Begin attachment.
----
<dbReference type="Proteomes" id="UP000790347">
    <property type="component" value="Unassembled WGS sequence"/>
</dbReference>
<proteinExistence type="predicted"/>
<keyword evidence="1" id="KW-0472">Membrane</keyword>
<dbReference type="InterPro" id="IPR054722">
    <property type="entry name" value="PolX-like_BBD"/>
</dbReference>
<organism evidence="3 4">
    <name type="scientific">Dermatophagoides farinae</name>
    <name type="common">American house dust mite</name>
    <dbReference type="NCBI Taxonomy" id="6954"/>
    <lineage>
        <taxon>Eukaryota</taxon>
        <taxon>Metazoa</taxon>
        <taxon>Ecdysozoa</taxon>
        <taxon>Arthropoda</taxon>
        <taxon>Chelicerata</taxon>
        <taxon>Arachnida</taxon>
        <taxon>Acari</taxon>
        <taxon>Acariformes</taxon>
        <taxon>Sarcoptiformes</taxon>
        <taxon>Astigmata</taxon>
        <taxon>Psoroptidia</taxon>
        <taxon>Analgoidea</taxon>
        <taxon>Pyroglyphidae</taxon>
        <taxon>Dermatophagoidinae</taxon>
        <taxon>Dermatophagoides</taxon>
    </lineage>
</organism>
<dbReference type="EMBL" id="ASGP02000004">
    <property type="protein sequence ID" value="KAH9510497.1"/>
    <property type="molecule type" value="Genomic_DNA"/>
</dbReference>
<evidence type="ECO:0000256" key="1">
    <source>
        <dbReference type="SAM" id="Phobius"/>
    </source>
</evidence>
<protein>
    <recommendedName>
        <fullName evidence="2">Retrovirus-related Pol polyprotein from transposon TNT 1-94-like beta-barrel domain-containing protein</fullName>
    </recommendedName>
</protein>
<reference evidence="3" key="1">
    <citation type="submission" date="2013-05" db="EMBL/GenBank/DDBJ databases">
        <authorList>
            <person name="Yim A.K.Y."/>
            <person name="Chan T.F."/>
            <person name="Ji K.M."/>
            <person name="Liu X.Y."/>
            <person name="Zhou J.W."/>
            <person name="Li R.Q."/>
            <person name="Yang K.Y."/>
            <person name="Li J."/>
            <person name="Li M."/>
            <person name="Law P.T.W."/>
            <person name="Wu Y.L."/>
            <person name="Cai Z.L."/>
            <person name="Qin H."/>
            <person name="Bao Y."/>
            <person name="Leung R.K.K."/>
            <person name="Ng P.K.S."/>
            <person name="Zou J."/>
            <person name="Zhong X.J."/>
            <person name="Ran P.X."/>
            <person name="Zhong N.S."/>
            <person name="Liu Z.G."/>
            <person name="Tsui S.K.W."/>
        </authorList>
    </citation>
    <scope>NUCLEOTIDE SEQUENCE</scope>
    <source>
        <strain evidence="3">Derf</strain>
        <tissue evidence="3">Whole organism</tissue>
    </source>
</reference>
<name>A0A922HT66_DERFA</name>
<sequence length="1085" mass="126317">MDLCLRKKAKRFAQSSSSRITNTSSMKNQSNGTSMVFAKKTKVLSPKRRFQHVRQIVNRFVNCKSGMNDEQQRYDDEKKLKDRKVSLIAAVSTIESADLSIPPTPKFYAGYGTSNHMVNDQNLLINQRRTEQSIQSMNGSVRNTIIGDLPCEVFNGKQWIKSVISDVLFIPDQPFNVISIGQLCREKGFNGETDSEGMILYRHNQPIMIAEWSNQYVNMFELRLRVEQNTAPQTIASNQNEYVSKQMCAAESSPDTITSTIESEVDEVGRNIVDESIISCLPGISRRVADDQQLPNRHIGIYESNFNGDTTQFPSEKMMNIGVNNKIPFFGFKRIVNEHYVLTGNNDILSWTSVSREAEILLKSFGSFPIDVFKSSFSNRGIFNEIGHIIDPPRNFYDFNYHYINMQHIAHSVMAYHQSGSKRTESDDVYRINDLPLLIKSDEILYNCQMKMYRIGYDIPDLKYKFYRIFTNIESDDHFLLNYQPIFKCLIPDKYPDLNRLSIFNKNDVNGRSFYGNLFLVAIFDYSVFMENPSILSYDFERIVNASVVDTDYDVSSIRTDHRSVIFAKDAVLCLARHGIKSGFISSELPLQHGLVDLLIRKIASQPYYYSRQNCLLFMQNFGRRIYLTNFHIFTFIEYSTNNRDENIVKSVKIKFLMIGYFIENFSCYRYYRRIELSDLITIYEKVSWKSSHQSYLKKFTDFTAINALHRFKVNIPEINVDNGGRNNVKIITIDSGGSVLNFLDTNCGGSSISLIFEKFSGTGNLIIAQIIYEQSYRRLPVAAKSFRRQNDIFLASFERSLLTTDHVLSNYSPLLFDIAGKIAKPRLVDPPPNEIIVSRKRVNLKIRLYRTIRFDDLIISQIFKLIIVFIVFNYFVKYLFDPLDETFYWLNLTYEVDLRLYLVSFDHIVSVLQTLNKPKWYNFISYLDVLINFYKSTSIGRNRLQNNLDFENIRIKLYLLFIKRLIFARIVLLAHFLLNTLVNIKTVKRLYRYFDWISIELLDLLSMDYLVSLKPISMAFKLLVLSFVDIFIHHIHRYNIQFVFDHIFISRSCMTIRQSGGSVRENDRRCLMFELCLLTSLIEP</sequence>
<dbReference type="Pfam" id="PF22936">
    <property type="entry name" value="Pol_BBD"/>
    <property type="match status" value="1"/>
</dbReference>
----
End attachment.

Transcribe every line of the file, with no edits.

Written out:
<dbReference type="Proteomes" id="UP000790347">
    <property type="component" value="Unassembled WGS sequence"/>
</dbReference>
<proteinExistence type="predicted"/>
<keyword evidence="1" id="KW-0472">Membrane</keyword>
<dbReference type="InterPro" id="IPR054722">
    <property type="entry name" value="PolX-like_BBD"/>
</dbReference>
<organism evidence="3 4">
    <name type="scientific">Dermatophagoides farinae</name>
    <name type="common">American house dust mite</name>
    <dbReference type="NCBI Taxonomy" id="6954"/>
    <lineage>
        <taxon>Eukaryota</taxon>
        <taxon>Metazoa</taxon>
        <taxon>Ecdysozoa</taxon>
        <taxon>Arthropoda</taxon>
        <taxon>Chelicerata</taxon>
        <taxon>Arachnida</taxon>
        <taxon>Acari</taxon>
        <taxon>Acariformes</taxon>
        <taxon>Sarcoptiformes</taxon>
        <taxon>Astigmata</taxon>
        <taxon>Psoroptidia</taxon>
        <taxon>Analgoidea</taxon>
        <taxon>Pyroglyphidae</taxon>
        <taxon>Dermatophagoidinae</taxon>
        <taxon>Dermatophagoides</taxon>
    </lineage>
</organism>
<dbReference type="EMBL" id="ASGP02000004">
    <property type="protein sequence ID" value="KAH9510497.1"/>
    <property type="molecule type" value="Genomic_DNA"/>
</dbReference>
<evidence type="ECO:0000256" key="1">
    <source>
        <dbReference type="SAM" id="Phobius"/>
    </source>
</evidence>
<protein>
    <recommendedName>
        <fullName evidence="2">Retrovirus-related Pol polyprotein from transposon TNT 1-94-like beta-barrel domain-containing protein</fullName>
    </recommendedName>
</protein>
<reference evidence="3" key="1">
    <citation type="submission" date="2013-05" db="EMBL/GenBank/DDBJ databases">
        <authorList>
            <person name="Yim A.K.Y."/>
            <person name="Chan T.F."/>
            <person name="Ji K.M."/>
            <person name="Liu X.Y."/>
            <person name="Zhou J.W."/>
            <person name="Li R.Q."/>
            <person name="Yang K.Y."/>
            <person name="Li J."/>
            <person name="Li M."/>
            <person name="Law P.T.W."/>
            <person name="Wu Y.L."/>
            <person name="Cai Z.L."/>
            <person name="Qin H."/>
            <person name="Bao Y."/>
            <person name="Leung R.K.K."/>
            <person name="Ng P.K.S."/>
            <person name="Zou J."/>
            <person name="Zhong X.J."/>
            <person name="Ran P.X."/>
            <person name="Zhong N.S."/>
            <person name="Liu Z.G."/>
            <person name="Tsui S.K.W."/>
        </authorList>
    </citation>
    <scope>NUCLEOTIDE SEQUENCE</scope>
    <source>
        <strain evidence="3">Derf</strain>
        <tissue evidence="3">Whole organism</tissue>
    </source>
</reference>
<name>A0A922HT66_DERFA</name>
<sequence length="1085" mass="126317">MDLCLRKKAKRFAQSSSSRITNTSSMKNQSNGTSMVFAKKTKVLSPKRRFQHVRQIVNRFVNCKSGMNDEQQRYDDEKKLKDRKVSLIAAVSTIESADLSIPPTPKFYAGYGTSNHMVNDQNLLINQRRTEQSIQSMNGSVRNTIIGDLPCEVFNGKQWIKSVISDVLFIPDQPFNVISIGQLCREKGFNGETDSEGMILYRHNQPIMIAEWSNQYVNMFELRLRVEQNTAPQTIASNQNEYVSKQMCAAESSPDTITSTIESEVDEVGRNIVDESIISCLPGISRRVADDQQLPNRHIGIYESNFNGDTTQFPSEKMMNIGVNNKIPFFGFKRIVNEHYVLTGNNDILSWTSVSREAEILLKSFGSFPIDVFKSSFSNRGIFNEIGHIIDPPRNFYDFNYHYINMQHIAHSVMAYHQSGSKRTESDDVYRINDLPLLIKSDEILYNCQMKMYRIGYDIPDLKYKFYRIFTNIESDDHFLLNYQPIFKCLIPDKYPDLNRLSIFNKNDVNGRSFYGNLFLVAIFDYSVFMENPSILSYDFERIVNASVVDTDYDVSSIRTDHRSVIFAKDAVLCLARHGIKSGFISSELPLQHGLVDLLIRKIASQPYYYSRQNCLLFMQNFGRRIYLTNFHIFTFIEYSTNNRDENIVKSVKIKFLMIGYFIENFSCYRYYRRIELSDLITIYEKVSWKSSHQSYLKKFTDFTAINALHRFKVNIPEINVDNGGRNNVKIITIDSGGSVLNFLDTNCGGSSISLIFEKFSGTGNLIIAQIIYEQSYRRLPVAAKSFRRQNDIFLASFERSLLTTDHVLSNYSPLLFDIAGKIAKPRLVDPPPNEIIVSRKRVNLKIRLYRTIRFDDLIISQIFKLIIVFIVFNYFVKYLFDPLDETFYWLNLTYEVDLRLYLVSFDHIVSVLQTLNKPKWYNFISYLDVLINFYKSTSIGRNRLQNNLDFENIRIKLYLLFIKRLIFARIVLLAHFLLNTLVNIKTVKRLYRYFDWISIELLDLLSMDYLVSLKPISMAFKLLVLSFVDIFIHHIHRYNIQFVFDHIFISRSCMTIRQSGGSVRENDRRCLMFELCLLTSLIEP</sequence>
<dbReference type="Pfam" id="PF22936">
    <property type="entry name" value="Pol_BBD"/>
    <property type="match status" value="1"/>
</dbReference>